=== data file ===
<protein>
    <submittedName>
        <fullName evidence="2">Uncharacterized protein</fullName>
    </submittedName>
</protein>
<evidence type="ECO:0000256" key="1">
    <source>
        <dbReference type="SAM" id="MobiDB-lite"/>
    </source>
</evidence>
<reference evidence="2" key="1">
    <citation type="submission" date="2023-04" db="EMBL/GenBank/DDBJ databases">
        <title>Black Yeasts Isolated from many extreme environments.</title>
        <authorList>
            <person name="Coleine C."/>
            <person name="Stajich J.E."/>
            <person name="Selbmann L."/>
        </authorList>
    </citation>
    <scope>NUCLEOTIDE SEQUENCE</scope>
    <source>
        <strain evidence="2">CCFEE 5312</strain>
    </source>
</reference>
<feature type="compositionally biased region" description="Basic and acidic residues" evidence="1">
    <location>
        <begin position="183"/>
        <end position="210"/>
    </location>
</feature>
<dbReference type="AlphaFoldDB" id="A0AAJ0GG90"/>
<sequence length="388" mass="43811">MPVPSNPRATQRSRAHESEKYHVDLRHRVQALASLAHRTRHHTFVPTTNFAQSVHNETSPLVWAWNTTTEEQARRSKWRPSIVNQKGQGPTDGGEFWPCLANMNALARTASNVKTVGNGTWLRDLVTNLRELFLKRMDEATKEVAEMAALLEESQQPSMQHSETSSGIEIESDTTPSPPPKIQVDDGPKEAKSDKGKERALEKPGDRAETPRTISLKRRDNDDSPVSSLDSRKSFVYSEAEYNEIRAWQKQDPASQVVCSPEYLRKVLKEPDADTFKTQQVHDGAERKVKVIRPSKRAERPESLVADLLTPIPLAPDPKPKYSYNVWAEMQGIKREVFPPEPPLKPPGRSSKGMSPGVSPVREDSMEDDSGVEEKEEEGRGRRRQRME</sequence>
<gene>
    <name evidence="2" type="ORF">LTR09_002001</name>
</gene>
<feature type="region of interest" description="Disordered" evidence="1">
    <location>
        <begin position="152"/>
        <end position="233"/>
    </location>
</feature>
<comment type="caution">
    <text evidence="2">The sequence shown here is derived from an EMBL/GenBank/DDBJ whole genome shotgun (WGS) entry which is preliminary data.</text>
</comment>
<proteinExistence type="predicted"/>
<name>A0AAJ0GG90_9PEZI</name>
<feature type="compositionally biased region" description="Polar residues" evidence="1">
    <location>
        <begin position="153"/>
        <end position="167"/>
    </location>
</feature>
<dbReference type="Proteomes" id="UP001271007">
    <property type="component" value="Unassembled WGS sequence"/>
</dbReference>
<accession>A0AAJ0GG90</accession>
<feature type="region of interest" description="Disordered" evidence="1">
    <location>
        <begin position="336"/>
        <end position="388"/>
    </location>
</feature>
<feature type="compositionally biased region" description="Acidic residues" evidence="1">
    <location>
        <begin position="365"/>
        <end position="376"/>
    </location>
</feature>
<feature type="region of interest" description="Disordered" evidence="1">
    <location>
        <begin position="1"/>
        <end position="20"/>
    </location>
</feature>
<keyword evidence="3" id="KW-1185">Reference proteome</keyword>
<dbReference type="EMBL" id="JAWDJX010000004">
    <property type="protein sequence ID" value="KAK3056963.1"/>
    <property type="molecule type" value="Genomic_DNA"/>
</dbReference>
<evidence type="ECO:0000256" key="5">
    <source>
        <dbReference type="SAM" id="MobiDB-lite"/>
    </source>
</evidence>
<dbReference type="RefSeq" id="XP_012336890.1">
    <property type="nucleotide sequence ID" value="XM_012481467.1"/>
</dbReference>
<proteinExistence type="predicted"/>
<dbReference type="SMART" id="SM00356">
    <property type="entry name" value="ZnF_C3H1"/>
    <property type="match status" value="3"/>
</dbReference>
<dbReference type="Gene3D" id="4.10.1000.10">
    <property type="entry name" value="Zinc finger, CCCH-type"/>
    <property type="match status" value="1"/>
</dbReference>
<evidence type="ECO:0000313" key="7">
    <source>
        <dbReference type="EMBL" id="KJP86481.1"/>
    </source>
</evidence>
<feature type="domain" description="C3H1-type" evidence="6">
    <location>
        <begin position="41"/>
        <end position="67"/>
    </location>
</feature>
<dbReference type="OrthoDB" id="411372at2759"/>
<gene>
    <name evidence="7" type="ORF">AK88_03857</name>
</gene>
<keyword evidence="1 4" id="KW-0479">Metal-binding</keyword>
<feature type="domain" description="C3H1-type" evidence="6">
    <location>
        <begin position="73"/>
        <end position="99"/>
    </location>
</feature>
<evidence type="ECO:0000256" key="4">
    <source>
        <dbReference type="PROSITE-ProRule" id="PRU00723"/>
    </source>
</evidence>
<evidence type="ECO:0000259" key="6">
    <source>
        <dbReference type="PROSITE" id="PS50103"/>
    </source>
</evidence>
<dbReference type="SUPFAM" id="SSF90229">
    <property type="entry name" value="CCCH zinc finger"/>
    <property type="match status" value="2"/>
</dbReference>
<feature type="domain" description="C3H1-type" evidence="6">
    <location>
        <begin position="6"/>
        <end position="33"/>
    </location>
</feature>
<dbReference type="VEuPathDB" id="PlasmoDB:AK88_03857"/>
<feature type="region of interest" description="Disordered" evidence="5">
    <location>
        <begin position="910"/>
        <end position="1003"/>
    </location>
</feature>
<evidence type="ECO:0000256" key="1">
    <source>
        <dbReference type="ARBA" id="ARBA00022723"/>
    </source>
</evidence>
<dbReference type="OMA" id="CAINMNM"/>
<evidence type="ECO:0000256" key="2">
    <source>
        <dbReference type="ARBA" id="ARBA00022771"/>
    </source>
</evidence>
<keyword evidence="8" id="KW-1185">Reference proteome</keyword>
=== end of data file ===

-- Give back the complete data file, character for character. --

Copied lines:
<protein>
    <submittedName>
        <fullName evidence="2">Uncharacterized protein</fullName>
    </submittedName>
</protein>
<evidence type="ECO:0000256" key="1">
    <source>
        <dbReference type="SAM" id="MobiDB-lite"/>
    </source>
</evidence>
<reference evidence="2" key="1">
    <citation type="submission" date="2023-04" db="EMBL/GenBank/DDBJ databases">
        <title>Black Yeasts Isolated from many extreme environments.</title>
        <authorList>
            <person name="Coleine C."/>
            <person name="Stajich J.E."/>
            <person name="Selbmann L."/>
        </authorList>
    </citation>
    <scope>NUCLEOTIDE SEQUENCE</scope>
    <source>
        <strain evidence="2">CCFEE 5312</strain>
    </source>
</reference>
<feature type="compositionally biased region" description="Basic and acidic residues" evidence="1">
    <location>
        <begin position="183"/>
        <end position="210"/>
    </location>
</feature>
<dbReference type="AlphaFoldDB" id="A0AAJ0GG90"/>
<sequence length="388" mass="43811">MPVPSNPRATQRSRAHESEKYHVDLRHRVQALASLAHRTRHHTFVPTTNFAQSVHNETSPLVWAWNTTTEEQARRSKWRPSIVNQKGQGPTDGGEFWPCLANMNALARTASNVKTVGNGTWLRDLVTNLRELFLKRMDEATKEVAEMAALLEESQQPSMQHSETSSGIEIESDTTPSPPPKIQVDDGPKEAKSDKGKERALEKPGDRAETPRTISLKRRDNDDSPVSSLDSRKSFVYSEAEYNEIRAWQKQDPASQVVCSPEYLRKVLKEPDADTFKTQQVHDGAERKVKVIRPSKRAERPESLVADLLTPIPLAPDPKPKYSYNVWAEMQGIKREVFPPEPPLKPPGRSSKGMSPGVSPVREDSMEDDSGVEEKEEEGRGRRRQRME</sequence>
<gene>
    <name evidence="2" type="ORF">LTR09_002001</name>
</gene>
<feature type="region of interest" description="Disordered" evidence="1">
    <location>
        <begin position="152"/>
        <end position="233"/>
    </location>
</feature>
<comment type="caution">
    <text evidence="2">The sequence shown here is derived from an EMBL/GenBank/DDBJ whole genome shotgun (WGS) entry which is preliminary data.</text>
</comment>
<proteinExistence type="predicted"/>
<name>A0AAJ0GG90_9PEZI</name>
<feature type="compositionally biased region" description="Polar residues" evidence="1">
    <location>
        <begin position="153"/>
        <end position="167"/>
    </location>
</feature>
<dbReference type="Proteomes" id="UP001271007">
    <property type="component" value="Unassembled WGS sequence"/>
</dbReference>
<accession>A0AAJ0GG90</accession>
<feature type="region of interest" description="Disordered" evidence="1">
    <location>
        <begin position="336"/>
        <end position="388"/>
    </location>
</feature>
<feature type="compositionally biased region" description="Acidic residues" evidence="1">
    <location>
        <begin position="365"/>
        <end position="376"/>
    </location>
</feature>
<feature type="region of interest" description="Disordered" evidence="1">
    <location>
        <begin position="1"/>
        <end position="20"/>
    </location>
</feature>
<keyword evidence="3" id="KW-1185">Reference proteome</keyword>
<dbReference type="EMBL" id="JAWDJX010000004">
    <property type="protein sequence ID" value="KAK3056963.1"/>
    <property type="molecule type" value="Genomic_DNA"/>
</dbReference>
<evidence type="ECO:0000256" key="5">
    <source>
        <dbReference type="SAM" id="MobiDB-lite"/>
    </source>
</evidence>
<dbReference type="RefSeq" id="XP_012336890.1">
    <property type="nucleotide sequence ID" value="XM_012481467.1"/>
</dbReference>
<proteinExistence type="predicted"/>
<dbReference type="SMART" id="SM00356">
    <property type="entry name" value="ZnF_C3H1"/>
    <property type="match status" value="3"/>
</dbReference>
<dbReference type="Gene3D" id="4.10.1000.10">
    <property type="entry name" value="Zinc finger, CCCH-type"/>
    <property type="match status" value="1"/>
</dbReference>
<evidence type="ECO:0000313" key="7">
    <source>
        <dbReference type="EMBL" id="KJP86481.1"/>
    </source>
</evidence>
<feature type="domain" description="C3H1-type" evidence="6">
    <location>
        <begin position="41"/>
        <end position="67"/>
    </location>
</feature>
<dbReference type="OrthoDB" id="411372at2759"/>
<gene>
    <name evidence="7" type="ORF">AK88_03857</name>
</gene>
<keyword evidence="1 4" id="KW-0479">Metal-binding</keyword>
<feature type="domain" description="C3H1-type" evidence="6">
    <location>
        <begin position="73"/>
        <end position="99"/>
    </location>
</feature>
<evidence type="ECO:0000256" key="4">
    <source>
        <dbReference type="PROSITE-ProRule" id="PRU00723"/>
    </source>
</evidence>
<evidence type="ECO:0000259" key="6">
    <source>
        <dbReference type="PROSITE" id="PS50103"/>
    </source>
</evidence>
<dbReference type="SUPFAM" id="SSF90229">
    <property type="entry name" value="CCCH zinc finger"/>
    <property type="match status" value="2"/>
</dbReference>
<feature type="domain" description="C3H1-type" evidence="6">
    <location>
        <begin position="6"/>
        <end position="33"/>
    </location>
</feature>
<dbReference type="VEuPathDB" id="PlasmoDB:AK88_03857"/>
<feature type="region of interest" description="Disordered" evidence="5">
    <location>
        <begin position="910"/>
        <end position="1003"/>
    </location>
</feature>
<evidence type="ECO:0000256" key="1">
    <source>
        <dbReference type="ARBA" id="ARBA00022723"/>
    </source>
</evidence>
<dbReference type="OMA" id="CAINMNM"/>
<evidence type="ECO:0000256" key="2">
    <source>
        <dbReference type="ARBA" id="ARBA00022771"/>
    </source>
</evidence>
<keyword evidence="8" id="KW-1185">Reference proteome</keyword>